Hacienda Luisita Commemoration

The massacre of striking workers at Hacienda Luisita demonstrates once again that the path to a better future means a life and death struggle for the toiling masses, as those who lord over society will never willingly surrender their wealth and power. 

Join us in commemorating the courage of the Hacienda Luisita mill & farm workers and supporters, and oppose the violation of workers’ rights.

 

Monday, November 16
6:30 pm,  Victorian Trades Hall
Cnr Lygon and Victoria Streets, Carlton

Speaker - Rene Galang, President of United Luisita Workers Union (ULWU - one of the workers’ unions in Hacienda Luisita, Philippines)

Film Showing - “Sa Ngalan Ng Tubo” (In the Name of Sugar Cane) A documentary film on  the struggle and the massacre of the workers and supporters at Hacienda Luisita, Central Luzon, Philippines.

For further information:
George Kotsakis  - 1300 366 674
Reyvi Marinas - 0421 119776
AAWL -  9663 7277

Organised by:  Migrante Melbourne

Endorsed and Supported by: Australia Asia Workers Links (AAWL), Philippines Australia Solidarity Association (PASA) and Gabriela Australia

While workers are the key to creating the world's wealth circulating in society, they not only earn barely enough to subsist from one day to the next, they suffer from all forms of violence whenever they assert their basic right.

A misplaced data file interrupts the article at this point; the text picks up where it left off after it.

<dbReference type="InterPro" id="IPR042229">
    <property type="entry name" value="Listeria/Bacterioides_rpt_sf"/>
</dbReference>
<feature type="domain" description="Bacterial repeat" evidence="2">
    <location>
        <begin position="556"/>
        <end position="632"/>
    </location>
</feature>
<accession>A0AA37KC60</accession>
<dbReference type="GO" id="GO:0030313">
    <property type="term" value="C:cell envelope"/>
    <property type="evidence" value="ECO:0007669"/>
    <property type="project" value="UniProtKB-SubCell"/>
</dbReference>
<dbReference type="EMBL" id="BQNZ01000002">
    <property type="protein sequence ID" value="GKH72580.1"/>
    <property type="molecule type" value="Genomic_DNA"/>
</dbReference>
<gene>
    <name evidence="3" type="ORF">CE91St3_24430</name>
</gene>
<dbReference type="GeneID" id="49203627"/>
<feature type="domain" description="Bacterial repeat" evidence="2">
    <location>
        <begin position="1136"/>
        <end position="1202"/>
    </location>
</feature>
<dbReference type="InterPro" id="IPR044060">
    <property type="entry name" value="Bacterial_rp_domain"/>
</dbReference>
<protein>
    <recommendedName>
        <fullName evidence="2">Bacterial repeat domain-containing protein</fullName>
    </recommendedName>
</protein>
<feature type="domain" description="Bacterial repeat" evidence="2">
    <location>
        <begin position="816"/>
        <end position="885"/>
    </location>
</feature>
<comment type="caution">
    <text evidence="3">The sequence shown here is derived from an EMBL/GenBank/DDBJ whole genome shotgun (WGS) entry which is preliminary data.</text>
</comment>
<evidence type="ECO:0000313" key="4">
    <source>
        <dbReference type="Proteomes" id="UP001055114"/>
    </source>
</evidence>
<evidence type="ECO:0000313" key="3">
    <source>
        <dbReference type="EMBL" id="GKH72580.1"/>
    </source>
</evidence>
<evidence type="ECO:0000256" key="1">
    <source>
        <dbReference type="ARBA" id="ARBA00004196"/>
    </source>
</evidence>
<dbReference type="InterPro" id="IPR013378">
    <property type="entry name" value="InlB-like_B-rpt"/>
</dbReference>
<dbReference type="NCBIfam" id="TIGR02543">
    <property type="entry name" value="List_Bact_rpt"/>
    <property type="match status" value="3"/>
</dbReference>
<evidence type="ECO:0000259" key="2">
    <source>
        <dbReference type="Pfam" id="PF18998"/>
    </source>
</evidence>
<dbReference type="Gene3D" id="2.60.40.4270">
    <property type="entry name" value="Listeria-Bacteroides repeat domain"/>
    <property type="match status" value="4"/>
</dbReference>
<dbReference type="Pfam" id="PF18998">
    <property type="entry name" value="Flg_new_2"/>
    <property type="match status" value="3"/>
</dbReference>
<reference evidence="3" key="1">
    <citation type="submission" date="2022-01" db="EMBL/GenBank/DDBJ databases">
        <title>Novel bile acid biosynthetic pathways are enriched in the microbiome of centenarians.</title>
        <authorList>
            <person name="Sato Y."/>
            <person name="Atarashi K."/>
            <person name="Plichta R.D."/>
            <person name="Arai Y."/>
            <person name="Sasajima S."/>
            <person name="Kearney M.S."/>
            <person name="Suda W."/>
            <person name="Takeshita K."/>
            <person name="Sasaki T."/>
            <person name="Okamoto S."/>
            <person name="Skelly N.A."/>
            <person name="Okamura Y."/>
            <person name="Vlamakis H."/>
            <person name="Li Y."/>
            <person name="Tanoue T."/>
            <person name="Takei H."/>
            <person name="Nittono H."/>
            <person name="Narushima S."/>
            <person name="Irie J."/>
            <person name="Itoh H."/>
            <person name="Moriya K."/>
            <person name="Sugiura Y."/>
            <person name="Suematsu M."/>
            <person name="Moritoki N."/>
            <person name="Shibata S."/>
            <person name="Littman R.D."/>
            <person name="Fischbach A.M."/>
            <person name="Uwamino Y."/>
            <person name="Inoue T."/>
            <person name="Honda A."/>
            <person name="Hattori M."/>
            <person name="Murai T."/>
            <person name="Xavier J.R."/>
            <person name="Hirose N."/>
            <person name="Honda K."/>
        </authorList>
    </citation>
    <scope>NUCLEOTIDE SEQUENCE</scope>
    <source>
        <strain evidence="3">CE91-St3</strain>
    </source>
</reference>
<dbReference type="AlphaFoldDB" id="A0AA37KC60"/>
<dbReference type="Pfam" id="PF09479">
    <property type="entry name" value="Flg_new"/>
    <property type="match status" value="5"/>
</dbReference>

November 16 is not simply a sore point of commemoration of workers' rights that are under attack, it has become a rallying cry to hold high the unfinished struggle of workers everywhere for justice and freedom.  16 November 2009 will mark the fifth-year anniversary of the infamous Hacienda Luisita Massacre during which seven striking farm workers, mill workers, and supporters were killed in a violent dispersal by police, military, and paid goons under the order of Philippine President Gloria Macapagal Arroyo's government.  The day has since become a dark reminder of the ruthless repression workers are hit with when they take collective action not only in the Philippines, but in countries all over the world.

The right to humane conditions at work, fair wages and benefits, job security, freedom of association, the right to collectively bargain and to strike, self-determination, and the end of discrimination are not just legitimate demands of workers and the trade union movement, they are internationally recognized rights that should be enjoyed by everyone regardless of a country's level of development.